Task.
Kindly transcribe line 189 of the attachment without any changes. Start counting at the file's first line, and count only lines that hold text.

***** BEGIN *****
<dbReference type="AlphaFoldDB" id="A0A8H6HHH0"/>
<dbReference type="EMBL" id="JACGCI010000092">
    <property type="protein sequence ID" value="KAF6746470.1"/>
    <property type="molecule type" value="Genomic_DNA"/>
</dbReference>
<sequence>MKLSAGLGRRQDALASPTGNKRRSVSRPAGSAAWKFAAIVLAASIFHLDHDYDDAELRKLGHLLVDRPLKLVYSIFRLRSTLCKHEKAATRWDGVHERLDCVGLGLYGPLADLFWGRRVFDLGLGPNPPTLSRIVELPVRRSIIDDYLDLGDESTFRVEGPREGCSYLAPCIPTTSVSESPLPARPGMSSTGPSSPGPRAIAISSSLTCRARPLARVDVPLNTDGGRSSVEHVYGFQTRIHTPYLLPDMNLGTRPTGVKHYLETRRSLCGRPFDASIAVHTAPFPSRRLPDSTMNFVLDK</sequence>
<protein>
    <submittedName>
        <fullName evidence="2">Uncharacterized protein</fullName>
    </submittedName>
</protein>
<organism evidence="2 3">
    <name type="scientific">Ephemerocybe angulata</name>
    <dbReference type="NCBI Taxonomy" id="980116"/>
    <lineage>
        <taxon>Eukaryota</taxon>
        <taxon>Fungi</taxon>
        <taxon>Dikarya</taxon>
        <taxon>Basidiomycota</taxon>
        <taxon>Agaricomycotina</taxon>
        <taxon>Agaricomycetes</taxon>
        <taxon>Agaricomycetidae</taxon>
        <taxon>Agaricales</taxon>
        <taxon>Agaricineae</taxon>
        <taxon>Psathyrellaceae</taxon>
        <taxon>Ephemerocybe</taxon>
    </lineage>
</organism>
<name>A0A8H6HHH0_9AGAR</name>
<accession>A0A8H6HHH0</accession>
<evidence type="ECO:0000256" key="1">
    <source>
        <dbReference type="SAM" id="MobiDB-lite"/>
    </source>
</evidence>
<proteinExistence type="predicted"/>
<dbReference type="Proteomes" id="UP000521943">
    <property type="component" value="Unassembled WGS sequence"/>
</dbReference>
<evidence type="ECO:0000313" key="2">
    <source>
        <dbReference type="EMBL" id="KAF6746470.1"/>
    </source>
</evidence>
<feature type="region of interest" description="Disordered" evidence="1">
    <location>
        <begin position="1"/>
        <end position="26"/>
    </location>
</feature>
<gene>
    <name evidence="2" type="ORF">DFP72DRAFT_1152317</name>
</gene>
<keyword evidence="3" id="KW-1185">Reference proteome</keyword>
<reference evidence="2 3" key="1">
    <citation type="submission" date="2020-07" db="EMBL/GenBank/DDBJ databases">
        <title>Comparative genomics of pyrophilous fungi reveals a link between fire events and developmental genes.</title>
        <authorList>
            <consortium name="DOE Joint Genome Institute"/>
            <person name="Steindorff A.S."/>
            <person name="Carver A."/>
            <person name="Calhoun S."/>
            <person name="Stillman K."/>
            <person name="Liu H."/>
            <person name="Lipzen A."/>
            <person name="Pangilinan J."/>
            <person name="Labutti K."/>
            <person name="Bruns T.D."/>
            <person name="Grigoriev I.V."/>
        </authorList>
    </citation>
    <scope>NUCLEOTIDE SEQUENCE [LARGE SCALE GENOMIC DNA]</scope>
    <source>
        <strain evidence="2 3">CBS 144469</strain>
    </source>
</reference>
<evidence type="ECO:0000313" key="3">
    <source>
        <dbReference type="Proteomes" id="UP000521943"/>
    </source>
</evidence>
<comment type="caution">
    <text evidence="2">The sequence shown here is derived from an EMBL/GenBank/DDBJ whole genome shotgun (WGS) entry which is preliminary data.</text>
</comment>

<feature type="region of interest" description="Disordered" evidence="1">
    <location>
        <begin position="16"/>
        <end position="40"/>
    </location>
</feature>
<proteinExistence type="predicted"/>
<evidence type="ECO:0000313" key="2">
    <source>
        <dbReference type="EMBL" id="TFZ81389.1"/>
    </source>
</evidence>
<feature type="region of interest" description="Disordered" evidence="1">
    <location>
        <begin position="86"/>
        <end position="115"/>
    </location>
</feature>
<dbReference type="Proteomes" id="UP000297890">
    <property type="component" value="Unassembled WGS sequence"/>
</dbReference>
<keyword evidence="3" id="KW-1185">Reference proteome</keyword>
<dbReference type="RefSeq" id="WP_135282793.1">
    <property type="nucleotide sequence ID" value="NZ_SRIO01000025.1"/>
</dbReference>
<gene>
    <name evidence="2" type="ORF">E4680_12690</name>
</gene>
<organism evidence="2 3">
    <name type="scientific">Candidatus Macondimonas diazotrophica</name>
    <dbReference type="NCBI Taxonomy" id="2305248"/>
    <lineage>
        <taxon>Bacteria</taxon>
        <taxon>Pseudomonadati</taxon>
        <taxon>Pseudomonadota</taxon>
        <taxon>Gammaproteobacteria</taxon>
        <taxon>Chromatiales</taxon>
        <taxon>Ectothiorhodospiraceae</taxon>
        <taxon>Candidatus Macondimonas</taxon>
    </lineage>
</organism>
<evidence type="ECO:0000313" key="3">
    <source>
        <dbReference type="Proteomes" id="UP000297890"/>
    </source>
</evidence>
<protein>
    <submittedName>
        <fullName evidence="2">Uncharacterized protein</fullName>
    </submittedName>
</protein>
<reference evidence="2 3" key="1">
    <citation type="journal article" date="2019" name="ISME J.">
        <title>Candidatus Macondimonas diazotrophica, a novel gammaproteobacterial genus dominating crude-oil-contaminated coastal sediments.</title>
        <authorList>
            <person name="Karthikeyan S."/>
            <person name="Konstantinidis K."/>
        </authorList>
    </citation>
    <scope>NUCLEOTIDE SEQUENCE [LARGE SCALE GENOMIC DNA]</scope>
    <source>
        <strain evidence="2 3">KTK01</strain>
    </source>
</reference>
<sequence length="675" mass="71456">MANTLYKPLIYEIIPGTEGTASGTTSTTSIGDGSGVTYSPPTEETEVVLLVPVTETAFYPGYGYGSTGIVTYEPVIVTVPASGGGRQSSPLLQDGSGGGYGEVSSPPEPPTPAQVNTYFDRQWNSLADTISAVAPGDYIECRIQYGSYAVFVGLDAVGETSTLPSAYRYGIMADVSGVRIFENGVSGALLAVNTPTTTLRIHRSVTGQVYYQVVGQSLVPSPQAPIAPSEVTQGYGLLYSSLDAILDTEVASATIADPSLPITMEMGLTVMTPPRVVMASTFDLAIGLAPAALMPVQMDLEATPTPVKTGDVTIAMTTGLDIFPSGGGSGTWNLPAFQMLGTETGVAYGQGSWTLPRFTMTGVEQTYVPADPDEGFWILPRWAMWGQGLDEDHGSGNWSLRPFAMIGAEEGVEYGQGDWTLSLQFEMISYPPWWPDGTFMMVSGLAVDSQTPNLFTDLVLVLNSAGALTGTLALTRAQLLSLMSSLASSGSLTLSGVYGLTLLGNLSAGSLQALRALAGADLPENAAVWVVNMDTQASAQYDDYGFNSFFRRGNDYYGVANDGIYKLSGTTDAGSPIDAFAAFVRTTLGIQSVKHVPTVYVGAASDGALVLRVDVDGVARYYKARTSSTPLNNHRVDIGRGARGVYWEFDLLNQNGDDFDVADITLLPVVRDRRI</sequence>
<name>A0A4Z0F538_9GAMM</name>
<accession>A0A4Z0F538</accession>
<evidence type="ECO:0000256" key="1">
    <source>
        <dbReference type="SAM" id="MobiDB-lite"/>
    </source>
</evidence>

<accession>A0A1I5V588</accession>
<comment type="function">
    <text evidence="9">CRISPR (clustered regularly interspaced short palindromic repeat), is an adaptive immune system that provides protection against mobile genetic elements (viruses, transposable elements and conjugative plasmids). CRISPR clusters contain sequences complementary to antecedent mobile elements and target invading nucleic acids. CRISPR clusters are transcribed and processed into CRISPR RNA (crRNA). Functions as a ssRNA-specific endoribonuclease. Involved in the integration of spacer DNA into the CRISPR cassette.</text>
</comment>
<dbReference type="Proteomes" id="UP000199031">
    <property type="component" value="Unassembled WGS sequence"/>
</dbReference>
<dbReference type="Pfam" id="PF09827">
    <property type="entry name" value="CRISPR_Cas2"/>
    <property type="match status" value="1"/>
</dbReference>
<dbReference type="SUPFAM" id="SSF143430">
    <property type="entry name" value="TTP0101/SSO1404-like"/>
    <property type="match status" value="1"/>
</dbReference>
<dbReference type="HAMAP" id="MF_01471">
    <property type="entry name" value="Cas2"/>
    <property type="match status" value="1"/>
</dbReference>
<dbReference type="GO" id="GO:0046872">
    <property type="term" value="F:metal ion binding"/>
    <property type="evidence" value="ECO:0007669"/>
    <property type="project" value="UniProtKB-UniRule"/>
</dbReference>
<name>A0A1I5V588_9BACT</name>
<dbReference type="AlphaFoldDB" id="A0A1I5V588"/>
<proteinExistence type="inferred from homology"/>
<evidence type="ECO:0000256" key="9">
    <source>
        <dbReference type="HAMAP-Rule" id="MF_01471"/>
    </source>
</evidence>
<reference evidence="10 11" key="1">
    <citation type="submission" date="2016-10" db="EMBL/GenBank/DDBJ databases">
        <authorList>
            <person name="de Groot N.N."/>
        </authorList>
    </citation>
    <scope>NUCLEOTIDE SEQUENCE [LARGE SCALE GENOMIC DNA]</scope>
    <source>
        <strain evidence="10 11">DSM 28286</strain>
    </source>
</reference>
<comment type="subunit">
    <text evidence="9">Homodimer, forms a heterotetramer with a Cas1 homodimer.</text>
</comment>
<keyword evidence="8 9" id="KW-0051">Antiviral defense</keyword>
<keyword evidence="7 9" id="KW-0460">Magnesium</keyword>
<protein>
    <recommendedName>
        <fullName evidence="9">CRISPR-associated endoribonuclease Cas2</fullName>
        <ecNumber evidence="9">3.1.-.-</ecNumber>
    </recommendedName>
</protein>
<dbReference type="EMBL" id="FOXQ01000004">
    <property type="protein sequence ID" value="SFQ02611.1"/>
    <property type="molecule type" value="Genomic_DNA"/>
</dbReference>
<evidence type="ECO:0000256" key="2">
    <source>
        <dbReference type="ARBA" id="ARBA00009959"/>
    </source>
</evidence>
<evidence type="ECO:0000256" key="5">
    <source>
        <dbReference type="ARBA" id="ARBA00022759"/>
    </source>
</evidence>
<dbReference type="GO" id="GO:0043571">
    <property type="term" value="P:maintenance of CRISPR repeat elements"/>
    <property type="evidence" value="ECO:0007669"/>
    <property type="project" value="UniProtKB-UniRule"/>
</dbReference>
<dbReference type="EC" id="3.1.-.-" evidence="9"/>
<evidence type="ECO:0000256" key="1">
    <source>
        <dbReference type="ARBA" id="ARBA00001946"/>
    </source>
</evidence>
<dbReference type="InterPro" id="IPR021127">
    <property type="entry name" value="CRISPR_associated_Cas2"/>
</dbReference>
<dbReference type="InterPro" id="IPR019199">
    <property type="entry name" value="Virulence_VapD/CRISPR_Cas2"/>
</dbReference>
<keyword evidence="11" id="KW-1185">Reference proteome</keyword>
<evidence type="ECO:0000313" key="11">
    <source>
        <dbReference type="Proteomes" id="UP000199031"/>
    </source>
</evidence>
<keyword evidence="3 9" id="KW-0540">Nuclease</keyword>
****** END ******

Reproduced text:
<reference evidence="10 11" key="1">